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By No owner — last modified Apr 13, 2016 08:22 AM

 Denmark - Formalities

Clearance

As a member of the European Union, EU regulations apply. Reporting in or out is not normally enforced but occasionally an official (Police) will check that Passports are in order and say that they should be stamped.

It is advisable that crew members arriving by plane request their passports are stamped at the airport.

Yachts arriving from Greenland, Norway or EU countries, with nothing to declare, do not have to report to Customs on arrival. Others should proceed to a Port of Entry and report to Customs.

It should be noted that duty-free allowances are very small and amounts over this are declarable. Customs do check yachts, so if in doubt it is advisable to report to Customs.

Immigration must be cleared on arrival and departure. A comprehensive list of all safety equipment on board may be requested by Customs.

See comment about harbour masters at bottom of page.

Last updated July 2017.

Immigration

Denmark is a member of the Schengen Agreement Area. See Noonsite' Schengen page for more details on the immigration rules and a link to the Schengen Visa application form.

The current requirements for visas for Denmark and The Faroe Islands can be found at www.nyidanmark.dk

Last updated July 2017.

Customs

Firearms must be declared.

The importation of milk, dairy products and eggs as well as perishable meat or meat products is only permitted with a special licence.

If a yacht has a large amount of dutiable goods in excess of the allowed limits, the stores must be placed under Customs seal and re-exported aboard the yacht. A deposit must be paid, which will be refunded after departure from Danish waters by returning the certificate supplied by the Danish customs office, after it has been stamped by Customs on arrival in the next country confirming that the same amount of goods are on board.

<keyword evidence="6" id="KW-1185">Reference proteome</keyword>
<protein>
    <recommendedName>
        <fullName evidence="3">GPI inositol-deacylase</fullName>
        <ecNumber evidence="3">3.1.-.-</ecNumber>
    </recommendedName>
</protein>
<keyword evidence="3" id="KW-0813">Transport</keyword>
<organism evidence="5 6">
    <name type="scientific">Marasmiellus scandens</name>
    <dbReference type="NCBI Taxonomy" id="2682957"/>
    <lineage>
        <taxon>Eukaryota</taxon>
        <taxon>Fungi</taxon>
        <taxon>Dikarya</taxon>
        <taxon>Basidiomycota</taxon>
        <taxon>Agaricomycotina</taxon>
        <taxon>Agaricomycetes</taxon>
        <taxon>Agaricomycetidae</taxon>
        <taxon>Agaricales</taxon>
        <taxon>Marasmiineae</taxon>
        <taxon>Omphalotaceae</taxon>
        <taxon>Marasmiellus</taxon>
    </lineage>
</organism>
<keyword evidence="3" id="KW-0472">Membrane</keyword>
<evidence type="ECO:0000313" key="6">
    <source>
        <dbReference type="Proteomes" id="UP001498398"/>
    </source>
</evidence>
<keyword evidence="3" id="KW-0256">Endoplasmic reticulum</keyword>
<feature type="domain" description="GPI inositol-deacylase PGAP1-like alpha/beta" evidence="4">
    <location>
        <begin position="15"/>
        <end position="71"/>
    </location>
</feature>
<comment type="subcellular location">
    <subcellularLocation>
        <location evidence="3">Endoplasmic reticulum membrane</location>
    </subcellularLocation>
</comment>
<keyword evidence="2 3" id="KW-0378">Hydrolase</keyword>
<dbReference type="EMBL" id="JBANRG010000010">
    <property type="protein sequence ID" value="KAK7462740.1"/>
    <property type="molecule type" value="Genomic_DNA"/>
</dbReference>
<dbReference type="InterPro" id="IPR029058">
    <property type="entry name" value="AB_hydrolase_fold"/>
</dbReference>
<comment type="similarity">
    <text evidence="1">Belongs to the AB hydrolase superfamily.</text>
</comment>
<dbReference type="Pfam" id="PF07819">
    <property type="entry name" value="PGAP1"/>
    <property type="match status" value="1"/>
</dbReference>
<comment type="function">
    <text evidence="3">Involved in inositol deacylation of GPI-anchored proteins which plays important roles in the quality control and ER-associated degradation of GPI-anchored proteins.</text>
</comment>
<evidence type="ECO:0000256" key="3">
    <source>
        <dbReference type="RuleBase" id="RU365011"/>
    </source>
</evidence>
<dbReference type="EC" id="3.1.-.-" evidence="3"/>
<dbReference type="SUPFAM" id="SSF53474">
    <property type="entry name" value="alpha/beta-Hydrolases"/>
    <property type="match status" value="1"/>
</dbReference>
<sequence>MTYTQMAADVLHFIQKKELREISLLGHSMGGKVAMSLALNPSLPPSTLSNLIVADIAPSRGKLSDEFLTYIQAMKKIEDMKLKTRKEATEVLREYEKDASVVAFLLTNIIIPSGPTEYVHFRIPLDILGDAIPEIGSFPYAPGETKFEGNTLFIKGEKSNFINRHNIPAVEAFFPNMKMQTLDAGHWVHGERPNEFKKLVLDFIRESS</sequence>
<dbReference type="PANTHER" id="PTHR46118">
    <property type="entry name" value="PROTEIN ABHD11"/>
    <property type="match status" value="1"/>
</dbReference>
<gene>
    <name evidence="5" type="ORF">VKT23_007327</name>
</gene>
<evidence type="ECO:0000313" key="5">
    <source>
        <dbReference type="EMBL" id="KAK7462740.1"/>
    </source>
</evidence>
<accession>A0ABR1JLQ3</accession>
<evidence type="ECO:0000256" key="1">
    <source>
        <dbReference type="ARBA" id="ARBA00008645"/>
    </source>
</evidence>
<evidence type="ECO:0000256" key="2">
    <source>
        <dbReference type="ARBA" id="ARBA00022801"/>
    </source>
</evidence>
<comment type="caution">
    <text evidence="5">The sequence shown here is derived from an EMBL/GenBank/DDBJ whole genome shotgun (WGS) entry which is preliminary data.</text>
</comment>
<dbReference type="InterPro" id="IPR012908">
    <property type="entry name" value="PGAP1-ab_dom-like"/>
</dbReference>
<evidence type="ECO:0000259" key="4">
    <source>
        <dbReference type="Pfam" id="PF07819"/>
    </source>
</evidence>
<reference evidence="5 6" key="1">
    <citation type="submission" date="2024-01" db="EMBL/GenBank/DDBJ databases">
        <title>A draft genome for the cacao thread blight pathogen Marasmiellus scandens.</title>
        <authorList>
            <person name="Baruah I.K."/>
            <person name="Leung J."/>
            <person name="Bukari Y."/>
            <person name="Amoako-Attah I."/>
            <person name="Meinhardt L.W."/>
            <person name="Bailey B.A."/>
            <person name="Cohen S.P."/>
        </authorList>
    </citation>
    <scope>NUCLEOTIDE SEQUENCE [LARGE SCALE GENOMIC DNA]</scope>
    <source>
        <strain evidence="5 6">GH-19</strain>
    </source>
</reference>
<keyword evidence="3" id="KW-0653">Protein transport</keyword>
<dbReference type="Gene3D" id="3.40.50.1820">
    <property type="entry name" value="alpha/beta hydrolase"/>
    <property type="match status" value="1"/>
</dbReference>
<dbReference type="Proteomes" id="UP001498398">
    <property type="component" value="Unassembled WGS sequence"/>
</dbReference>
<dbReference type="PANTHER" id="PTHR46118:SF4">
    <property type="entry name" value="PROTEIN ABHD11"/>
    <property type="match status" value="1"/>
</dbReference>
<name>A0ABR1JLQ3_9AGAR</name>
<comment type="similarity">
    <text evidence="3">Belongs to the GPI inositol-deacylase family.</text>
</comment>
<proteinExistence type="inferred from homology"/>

EU regulations apply concerning temporary importation of yachts. See Noonsite's EU VAT page for more information.

Last updated July 2017.

Health

"Health Advice for Travellers" produced by the Department of Health can be obtained for UK travellers by phoning 0800 555777

Documents

Yachts must carry their original registration document, insurance policy (although insurance is not mandatory in Denmark), and ship's radio licence. One member of the crew must have a radio operator’s certificate of competence. An inventory of the safety equipment on board. Other requirements are as for the visiting boats' flag state.

Update May 2018: If you have a speedboat or personal watercraft, it is now compulsory to have liability insurance with a Danish company. This applies to foreign boaters too. See more details at RYA website

For EU boats, proof of VAT status is also required.

All crew should have valid passports.

Restrictions

Prohibited areas are military firing areas, information on which is contained on Danish charts and in the Danish Notices to Mariners. Also marked on Danish charts as restricted are several small uninhabited islands, which are protected areas for seabirds and other wildlife and should not be landed on between 1 April and 1 June. On some of these islands there are signs forbidding landing.

Navigation: Shipping traffic between the North Sea and the Baltic is heavy and vessels must use the correct lane in traffic separation zones. These are in operation in the northern part of the Sound between Elsinore and Hälsingborg in Sweden, at the Great Belt between Korsør and Sprogoe by Hatter Barn and the Baltic Sea south of Gedser. In Danish waters the Transit Route for very large vessels runs from the Skaw to the Moen SE light vessel north-east of Gedser. In some areas larger ships on the Transit Route are confined by depths to Deep Water Routes; these can be found in the Great Belt east of Samsoe, along the east coast of Langeland, and north-east of Gedser. Yachts should avoid the Transit and Deep Water Routes as the depth conditions do not allow large vessels much room to manoeuvre. Attention should also be paid to port entry regulations and signs.